Last Tuesday I had a loooooong day. I got up at 4:30 a.m. to catch a train to New York. I spent four hours on the train, four hours in a conference room, then four more hours on the train home. Maybe this is all in a day’s work for some of you road warriors, but for me, sitting all day like this is torture.
Then, because I didn’t have time to do any real work on Tuesday, I had to spend most of Wednesday catching up. My legs were stiff, and my eyes and neck hurt because I had been at my computer for so long. Finally, at about 2 o'clock I needed to move.
I could have gone to the gym to work it all out in an intense treadmill session, but the day was too beautiful. I had to get outside.
I took a short drive to Hamlen Woods. To work up a sweat, I started with a light jog. The path itself was fairly flat and pretty easy to run, but trail running is tricky. You need to constantly watch for twigs and rocks so you don’t turn an ankle, or worse. Also, if you’re looking down the whole time, you miss out on the sights. Hamlen Woods has a beautiful pond, a few streams and great log steps.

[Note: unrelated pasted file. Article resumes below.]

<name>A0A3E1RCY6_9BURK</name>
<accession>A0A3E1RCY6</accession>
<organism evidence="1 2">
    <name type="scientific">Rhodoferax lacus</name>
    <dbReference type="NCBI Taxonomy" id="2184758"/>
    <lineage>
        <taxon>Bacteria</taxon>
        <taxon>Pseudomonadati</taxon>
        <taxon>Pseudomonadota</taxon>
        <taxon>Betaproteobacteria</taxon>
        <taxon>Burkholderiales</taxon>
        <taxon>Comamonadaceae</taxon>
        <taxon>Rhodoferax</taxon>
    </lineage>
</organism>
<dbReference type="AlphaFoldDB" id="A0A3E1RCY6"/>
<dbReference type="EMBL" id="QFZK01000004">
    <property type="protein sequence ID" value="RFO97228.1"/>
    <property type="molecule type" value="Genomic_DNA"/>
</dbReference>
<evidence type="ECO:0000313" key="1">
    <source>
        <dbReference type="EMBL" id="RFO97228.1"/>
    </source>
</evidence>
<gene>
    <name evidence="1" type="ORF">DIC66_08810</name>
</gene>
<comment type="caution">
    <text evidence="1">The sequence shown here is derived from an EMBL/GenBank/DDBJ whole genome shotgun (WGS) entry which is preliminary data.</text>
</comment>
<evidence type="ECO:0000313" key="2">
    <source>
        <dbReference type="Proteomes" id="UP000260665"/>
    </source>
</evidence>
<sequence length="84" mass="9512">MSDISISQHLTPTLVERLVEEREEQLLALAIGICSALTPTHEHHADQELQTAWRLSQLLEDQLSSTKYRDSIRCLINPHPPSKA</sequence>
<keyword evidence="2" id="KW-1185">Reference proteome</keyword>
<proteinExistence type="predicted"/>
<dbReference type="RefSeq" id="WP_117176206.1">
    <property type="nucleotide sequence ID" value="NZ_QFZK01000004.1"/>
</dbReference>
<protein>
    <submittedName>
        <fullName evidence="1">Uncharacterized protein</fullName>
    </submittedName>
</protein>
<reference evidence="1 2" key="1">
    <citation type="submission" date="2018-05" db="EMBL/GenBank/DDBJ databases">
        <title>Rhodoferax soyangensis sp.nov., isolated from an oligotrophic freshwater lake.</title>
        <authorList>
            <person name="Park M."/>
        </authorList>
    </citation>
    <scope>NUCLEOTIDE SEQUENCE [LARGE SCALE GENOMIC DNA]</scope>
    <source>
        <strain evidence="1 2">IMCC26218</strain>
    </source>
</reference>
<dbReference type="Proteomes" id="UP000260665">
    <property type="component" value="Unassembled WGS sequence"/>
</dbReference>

So I stopped jogging and just walked the trail. And I found that I could still get in a good workout. I ended up inventing my own in the woods: I did squats, ran up hills and jumped over logs. I was grateful I was alone, because I must have looked a little strange.
But I wasn’t alone. As I made my way on the muddy loop around the pond, the silence was broken when a great blue heron took off from the pond.
That’s when my workout got really fun. As I tried to track that heron, I felt like a kid again. I was outside, playing in the fresh air, having a made-up adventure. I actually forgot I was there to exercise. It seemed impossible that I had been in New York just the day before.
And that’s the beauty of hitting a trail. Once I’m outside and moving, my stresses seem to melt away. I know I have to face work and family and other responsibilities once my feet hit the pavement again, but exercising out in nature gives me the strength I need to face them.